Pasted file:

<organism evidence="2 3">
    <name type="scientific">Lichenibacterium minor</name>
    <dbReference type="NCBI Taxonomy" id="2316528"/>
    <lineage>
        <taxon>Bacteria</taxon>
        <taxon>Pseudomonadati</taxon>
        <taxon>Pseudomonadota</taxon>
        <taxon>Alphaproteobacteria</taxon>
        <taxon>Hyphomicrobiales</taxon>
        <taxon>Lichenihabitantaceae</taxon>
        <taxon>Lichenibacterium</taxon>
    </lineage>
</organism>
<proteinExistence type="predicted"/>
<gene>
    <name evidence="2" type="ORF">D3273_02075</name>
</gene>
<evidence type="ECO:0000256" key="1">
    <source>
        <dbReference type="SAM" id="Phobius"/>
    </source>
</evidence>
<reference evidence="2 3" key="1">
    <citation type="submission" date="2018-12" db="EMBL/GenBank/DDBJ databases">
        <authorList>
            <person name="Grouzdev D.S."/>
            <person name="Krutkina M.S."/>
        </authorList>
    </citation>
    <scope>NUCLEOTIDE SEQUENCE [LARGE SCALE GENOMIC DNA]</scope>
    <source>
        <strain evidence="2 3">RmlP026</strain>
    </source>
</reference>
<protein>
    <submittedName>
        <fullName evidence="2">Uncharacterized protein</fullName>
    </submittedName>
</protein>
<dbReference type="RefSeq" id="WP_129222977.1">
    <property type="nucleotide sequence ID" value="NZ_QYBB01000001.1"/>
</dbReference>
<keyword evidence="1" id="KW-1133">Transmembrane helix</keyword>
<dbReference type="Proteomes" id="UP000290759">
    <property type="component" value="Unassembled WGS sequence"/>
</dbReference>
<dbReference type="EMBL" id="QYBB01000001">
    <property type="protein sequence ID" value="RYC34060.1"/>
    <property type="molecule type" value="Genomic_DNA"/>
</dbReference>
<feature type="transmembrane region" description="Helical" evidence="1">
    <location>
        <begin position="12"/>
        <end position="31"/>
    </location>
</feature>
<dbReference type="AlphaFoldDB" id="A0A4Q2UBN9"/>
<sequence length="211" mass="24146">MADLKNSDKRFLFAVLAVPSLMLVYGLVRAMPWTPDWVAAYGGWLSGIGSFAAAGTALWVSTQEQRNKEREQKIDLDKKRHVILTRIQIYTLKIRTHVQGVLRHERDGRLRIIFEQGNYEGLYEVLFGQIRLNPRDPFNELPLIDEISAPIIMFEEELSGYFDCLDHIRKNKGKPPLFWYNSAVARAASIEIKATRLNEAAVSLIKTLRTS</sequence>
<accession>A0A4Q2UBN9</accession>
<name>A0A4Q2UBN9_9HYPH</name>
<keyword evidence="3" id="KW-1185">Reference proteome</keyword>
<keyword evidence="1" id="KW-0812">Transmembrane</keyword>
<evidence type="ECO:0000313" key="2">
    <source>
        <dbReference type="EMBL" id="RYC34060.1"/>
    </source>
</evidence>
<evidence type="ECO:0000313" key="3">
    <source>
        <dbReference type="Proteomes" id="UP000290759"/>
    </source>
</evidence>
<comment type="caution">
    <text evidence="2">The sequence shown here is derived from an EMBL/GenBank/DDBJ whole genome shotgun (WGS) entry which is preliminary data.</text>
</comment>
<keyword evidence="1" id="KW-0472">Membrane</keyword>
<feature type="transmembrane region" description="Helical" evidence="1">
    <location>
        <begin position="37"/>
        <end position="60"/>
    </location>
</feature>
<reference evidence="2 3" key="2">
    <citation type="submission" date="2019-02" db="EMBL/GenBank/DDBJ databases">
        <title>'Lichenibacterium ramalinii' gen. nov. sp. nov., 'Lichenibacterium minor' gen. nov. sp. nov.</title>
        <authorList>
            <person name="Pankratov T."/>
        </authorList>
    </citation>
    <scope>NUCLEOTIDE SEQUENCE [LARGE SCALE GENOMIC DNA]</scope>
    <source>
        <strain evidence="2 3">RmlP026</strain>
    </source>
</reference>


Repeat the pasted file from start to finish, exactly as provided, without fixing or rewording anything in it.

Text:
<organism evidence="2 3">
    <name type="scientific">Lichenibacterium minor</name>
    <dbReference type="NCBI Taxonomy" id="2316528"/>
    <lineage>
        <taxon>Bacteria</taxon>
        <taxon>Pseudomonadati</taxon>
        <taxon>Pseudomonadota</taxon>
        <taxon>Alphaproteobacteria</taxon>
        <taxon>Hyphomicrobiales</taxon>
        <taxon>Lichenihabitantaceae</taxon>
        <taxon>Lichenibacterium</taxon>
    </lineage>
</organism>
<proteinExistence type="predicted"/>
<gene>
    <name evidence="2" type="ORF">D3273_02075</name>
</gene>
<evidence type="ECO:0000256" key="1">
    <source>
        <dbReference type="SAM" id="Phobius"/>
    </source>
</evidence>
<reference evidence="2 3" key="1">
    <citation type="submission" date="2018-12" db="EMBL/GenBank/DDBJ databases">
        <authorList>
            <person name="Grouzdev D.S."/>
            <person name="Krutkina M.S."/>
        </authorList>
    </citation>
    <scope>NUCLEOTIDE SEQUENCE [LARGE SCALE GENOMIC DNA]</scope>
    <source>
        <strain evidence="2 3">RmlP026</strain>
    </source>
</reference>
<protein>
    <submittedName>
        <fullName evidence="2">Uncharacterized protein</fullName>
    </submittedName>
</protein>
<dbReference type="RefSeq" id="WP_129222977.1">
    <property type="nucleotide sequence ID" value="NZ_QYBB01000001.1"/>
</dbReference>
<keyword evidence="1" id="KW-1133">Transmembrane helix</keyword>
<dbReference type="Proteomes" id="UP000290759">
    <property type="component" value="Unassembled WGS sequence"/>
</dbReference>
<dbReference type="EMBL" id="QYBB01000001">
    <property type="protein sequence ID" value="RYC34060.1"/>
    <property type="molecule type" value="Genomic_DNA"/>
</dbReference>
<feature type="transmembrane region" description="Helical" evidence="1">
    <location>
        <begin position="12"/>
        <end position="31"/>
    </location>
</feature>
<dbReference type="AlphaFoldDB" id="A0A4Q2UBN9"/>
<sequence length="211" mass="24146">MADLKNSDKRFLFAVLAVPSLMLVYGLVRAMPWTPDWVAAYGGWLSGIGSFAAAGTALWVSTQEQRNKEREQKIDLDKKRHVILTRIQIYTLKIRTHVQGVLRHERDGRLRIIFEQGNYEGLYEVLFGQIRLNPRDPFNELPLIDEISAPIIMFEEELSGYFDCLDHIRKNKGKPPLFWYNSAVARAASIEIKATRLNEAAVSLIKTLRTS</sequence>
<accession>A0A4Q2UBN9</accession>
<name>A0A4Q2UBN9_9HYPH</name>
<keyword evidence="3" id="KW-1185">Reference proteome</keyword>
<keyword evidence="1" id="KW-0812">Transmembrane</keyword>
<evidence type="ECO:0000313" key="2">
    <source>
        <dbReference type="EMBL" id="RYC34060.1"/>
    </source>
</evidence>
<evidence type="ECO:0000313" key="3">
    <source>
        <dbReference type="Proteomes" id="UP000290759"/>
    </source>
</evidence>
<comment type="caution">
    <text evidence="2">The sequence shown here is derived from an EMBL/GenBank/DDBJ whole genome shotgun (WGS) entry which is preliminary data.</text>
</comment>
<keyword evidence="1" id="KW-0472">Membrane</keyword>
<feature type="transmembrane region" description="Helical" evidence="1">
    <location>
        <begin position="37"/>
        <end position="60"/>
    </location>
</feature>
<reference evidence="2 3" key="2">
    <citation type="submission" date="2019-02" db="EMBL/GenBank/DDBJ databases">
        <title>'Lichenibacterium ramalinii' gen. nov. sp. nov., 'Lichenibacterium minor' gen. nov. sp. nov.</title>
        <authorList>
            <person name="Pankratov T."/>
        </authorList>
    </citation>
    <scope>NUCLEOTIDE SEQUENCE [LARGE SCALE GENOMIC DNA]</scope>
    <source>
        <strain evidence="2 3">RmlP026</strain>
    </source>
</reference>